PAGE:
He was kind and thoughtful as a teacher. While the area of comparative poetics was exciting and rich, there was no accessible textbook to help a beginner. So he gave each one of us a copy of his carefully prepared lectures, a thin volume of cyclostyled sheets, in his first class. We gratefully accepted the sheets from him. These sheets carrying forty-odd pages of typed matter were supposed to be in sequence. I quickly scanned the pages—actually read, with considerable interest—and found that several pages were missing from my copy. When I pointed it out to him, he was visibly unhappy and asked me to read the material first, and then complain. I was upset because I wasn’t complaining, only pointing out what I saw. I did not have the heart to tell him that I had actually finished reading the material at one go. Actually his lecture notes were lucid and you could read through the pages at a fast pace. He was not prepared to accept that a student would have read through his lectures in a class. I apologised, and excused myself, vowing never to say anything about the missing pages again. This was the beginning of an unhappy relationship.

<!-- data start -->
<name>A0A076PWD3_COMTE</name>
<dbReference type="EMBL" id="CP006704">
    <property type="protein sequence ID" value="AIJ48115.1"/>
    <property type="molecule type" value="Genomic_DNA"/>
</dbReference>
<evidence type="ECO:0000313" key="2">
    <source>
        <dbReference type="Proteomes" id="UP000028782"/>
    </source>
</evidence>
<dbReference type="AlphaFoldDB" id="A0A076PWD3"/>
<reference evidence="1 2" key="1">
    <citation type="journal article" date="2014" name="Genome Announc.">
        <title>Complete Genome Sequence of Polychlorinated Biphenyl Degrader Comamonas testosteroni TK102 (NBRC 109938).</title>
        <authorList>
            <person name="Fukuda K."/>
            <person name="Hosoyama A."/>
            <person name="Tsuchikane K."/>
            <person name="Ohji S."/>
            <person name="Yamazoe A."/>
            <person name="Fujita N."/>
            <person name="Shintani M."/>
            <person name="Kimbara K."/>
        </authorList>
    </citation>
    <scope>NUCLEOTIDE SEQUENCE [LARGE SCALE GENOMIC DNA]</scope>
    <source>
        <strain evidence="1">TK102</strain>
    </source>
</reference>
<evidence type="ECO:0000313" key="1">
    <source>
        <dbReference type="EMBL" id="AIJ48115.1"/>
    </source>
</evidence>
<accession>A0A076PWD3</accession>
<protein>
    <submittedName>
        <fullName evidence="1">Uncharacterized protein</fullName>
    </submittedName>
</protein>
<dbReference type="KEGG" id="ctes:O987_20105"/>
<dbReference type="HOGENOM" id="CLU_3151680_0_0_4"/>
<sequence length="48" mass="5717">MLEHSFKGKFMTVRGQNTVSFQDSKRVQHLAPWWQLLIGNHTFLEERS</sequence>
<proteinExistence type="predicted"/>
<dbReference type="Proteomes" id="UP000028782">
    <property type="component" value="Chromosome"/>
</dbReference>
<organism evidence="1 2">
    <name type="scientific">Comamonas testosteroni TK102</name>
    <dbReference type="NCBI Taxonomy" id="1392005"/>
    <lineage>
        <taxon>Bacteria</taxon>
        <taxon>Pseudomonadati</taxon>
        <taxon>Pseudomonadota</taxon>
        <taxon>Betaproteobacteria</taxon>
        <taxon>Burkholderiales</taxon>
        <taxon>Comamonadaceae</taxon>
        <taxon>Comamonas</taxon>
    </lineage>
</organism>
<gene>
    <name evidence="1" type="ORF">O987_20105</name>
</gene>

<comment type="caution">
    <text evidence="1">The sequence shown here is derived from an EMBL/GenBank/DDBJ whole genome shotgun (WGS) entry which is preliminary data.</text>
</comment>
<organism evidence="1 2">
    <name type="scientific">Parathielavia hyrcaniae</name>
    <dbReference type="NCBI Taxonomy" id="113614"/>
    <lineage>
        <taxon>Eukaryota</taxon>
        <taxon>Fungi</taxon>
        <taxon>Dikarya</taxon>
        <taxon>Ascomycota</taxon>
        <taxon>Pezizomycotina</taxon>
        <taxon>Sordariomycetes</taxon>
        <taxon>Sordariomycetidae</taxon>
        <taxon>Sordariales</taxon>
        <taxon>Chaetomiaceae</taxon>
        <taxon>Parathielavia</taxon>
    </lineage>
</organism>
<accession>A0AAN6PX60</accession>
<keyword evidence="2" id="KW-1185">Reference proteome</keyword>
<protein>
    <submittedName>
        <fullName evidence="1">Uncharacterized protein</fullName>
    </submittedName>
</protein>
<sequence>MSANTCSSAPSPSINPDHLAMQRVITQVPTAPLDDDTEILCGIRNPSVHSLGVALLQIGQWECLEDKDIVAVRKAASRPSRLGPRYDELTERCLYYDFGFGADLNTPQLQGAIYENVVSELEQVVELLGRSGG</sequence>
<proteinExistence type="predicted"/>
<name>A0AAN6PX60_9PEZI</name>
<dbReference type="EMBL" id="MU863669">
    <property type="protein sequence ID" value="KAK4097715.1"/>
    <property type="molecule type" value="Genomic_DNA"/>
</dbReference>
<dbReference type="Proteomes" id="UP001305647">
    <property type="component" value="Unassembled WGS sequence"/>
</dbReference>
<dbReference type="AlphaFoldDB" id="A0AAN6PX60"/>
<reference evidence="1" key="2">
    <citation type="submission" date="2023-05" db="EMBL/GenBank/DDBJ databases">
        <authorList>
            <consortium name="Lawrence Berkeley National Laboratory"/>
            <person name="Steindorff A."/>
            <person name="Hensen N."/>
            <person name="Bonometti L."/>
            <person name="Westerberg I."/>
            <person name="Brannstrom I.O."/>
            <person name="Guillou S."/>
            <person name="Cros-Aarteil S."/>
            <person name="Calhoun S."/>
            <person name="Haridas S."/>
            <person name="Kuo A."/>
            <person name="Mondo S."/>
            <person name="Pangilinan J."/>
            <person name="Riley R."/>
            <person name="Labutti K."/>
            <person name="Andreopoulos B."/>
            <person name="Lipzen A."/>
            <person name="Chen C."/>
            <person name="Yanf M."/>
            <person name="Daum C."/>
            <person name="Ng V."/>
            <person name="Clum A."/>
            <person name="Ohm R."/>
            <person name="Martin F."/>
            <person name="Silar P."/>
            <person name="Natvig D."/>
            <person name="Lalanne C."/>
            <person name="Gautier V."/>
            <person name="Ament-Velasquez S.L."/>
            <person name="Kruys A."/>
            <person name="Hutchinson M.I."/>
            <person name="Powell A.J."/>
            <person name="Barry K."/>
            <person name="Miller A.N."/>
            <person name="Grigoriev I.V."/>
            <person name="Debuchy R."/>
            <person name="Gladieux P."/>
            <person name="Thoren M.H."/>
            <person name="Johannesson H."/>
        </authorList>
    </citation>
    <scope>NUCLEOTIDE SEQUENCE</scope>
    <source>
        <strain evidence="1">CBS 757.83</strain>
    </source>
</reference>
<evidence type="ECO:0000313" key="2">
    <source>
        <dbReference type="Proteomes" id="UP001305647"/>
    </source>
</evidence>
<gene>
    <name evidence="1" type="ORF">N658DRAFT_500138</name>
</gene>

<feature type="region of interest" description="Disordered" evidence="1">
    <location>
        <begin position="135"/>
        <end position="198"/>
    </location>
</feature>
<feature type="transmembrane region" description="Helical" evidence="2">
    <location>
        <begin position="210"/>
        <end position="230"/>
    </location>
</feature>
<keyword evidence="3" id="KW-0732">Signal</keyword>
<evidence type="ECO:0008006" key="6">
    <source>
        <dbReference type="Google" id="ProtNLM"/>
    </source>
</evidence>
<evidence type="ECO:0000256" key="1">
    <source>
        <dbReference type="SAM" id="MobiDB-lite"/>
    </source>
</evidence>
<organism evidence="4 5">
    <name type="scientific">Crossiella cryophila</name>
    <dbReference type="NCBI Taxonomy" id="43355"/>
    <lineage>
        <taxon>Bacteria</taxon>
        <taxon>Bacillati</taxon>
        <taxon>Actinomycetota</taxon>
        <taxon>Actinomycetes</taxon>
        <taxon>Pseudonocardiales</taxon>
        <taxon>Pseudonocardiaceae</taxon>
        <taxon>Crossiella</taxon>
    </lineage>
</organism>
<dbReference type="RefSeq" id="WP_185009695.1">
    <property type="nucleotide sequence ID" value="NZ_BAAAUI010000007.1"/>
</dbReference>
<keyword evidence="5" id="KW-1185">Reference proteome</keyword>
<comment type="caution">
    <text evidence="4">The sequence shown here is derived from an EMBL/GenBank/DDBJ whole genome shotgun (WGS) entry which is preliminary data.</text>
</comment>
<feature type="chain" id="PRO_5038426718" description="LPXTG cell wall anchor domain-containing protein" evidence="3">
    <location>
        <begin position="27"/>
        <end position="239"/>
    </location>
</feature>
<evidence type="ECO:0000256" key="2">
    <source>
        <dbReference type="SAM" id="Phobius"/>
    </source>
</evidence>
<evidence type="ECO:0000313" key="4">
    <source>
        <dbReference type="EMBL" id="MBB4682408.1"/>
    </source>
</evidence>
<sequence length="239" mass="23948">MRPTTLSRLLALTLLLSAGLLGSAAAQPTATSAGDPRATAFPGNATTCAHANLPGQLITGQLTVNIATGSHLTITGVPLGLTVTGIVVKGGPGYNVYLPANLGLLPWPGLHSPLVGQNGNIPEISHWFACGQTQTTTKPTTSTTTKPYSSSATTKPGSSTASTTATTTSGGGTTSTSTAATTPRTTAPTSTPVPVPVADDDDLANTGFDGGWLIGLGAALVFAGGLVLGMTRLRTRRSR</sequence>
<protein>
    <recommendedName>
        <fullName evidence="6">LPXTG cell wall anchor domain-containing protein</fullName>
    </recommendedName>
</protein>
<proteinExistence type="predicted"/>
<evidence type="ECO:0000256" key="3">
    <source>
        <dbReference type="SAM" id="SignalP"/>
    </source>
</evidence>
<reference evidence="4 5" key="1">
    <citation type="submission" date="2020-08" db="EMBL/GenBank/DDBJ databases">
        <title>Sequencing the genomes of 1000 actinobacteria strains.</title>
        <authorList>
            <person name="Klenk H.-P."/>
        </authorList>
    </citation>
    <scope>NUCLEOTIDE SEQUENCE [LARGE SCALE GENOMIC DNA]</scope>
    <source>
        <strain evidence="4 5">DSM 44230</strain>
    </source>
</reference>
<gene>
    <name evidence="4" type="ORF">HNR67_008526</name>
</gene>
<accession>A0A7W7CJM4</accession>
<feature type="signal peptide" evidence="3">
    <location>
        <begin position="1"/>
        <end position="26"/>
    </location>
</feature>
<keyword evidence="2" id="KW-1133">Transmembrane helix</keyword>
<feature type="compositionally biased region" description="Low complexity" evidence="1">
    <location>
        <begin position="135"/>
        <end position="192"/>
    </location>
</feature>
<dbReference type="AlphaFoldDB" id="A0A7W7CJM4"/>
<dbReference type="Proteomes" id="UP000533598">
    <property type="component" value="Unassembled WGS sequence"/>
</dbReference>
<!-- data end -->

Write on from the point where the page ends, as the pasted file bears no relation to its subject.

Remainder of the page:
A few days later, another student told him about the missing pages. He was still not convinced that we had a case, but promised to look into the matter. In a subsequent class, he asked me—pointedly, unhappily, I thought—if I had read the notes. When I said yes, he asked me two questions, one I think on Aristotle and Abhinavagupta, the other on Gorgias and Bhatta Lollata. He was very happy that I could answer his Abhinvagupta question but was surprised that I could not answer the supposedly easier question on art and illusion of which there was a detailed account in his notes. I still remember how promptly I rattled off the distinction he made between anukarana and anukirtana, and said that art was not an illusion or imitation but a re-description, a creation as a matter of fact. This is a crucial aspect of mimesis that would surface repeatedly in my professional life when I taught critical theory and tried to grapple with the creation-description paradox in poststructuralist thought. Then he asked me to look up a certain page in his lecture notes. I said nothing, but he realised that some pages were missing from the lecture notes. We were given a fresh set of the notes, stitched awkwardly, but in order. He never asked me anything about the notes again. I had a victory of sorts, but felt awkward, guilty. He was my teacher. But there was a kind of truce, I felt.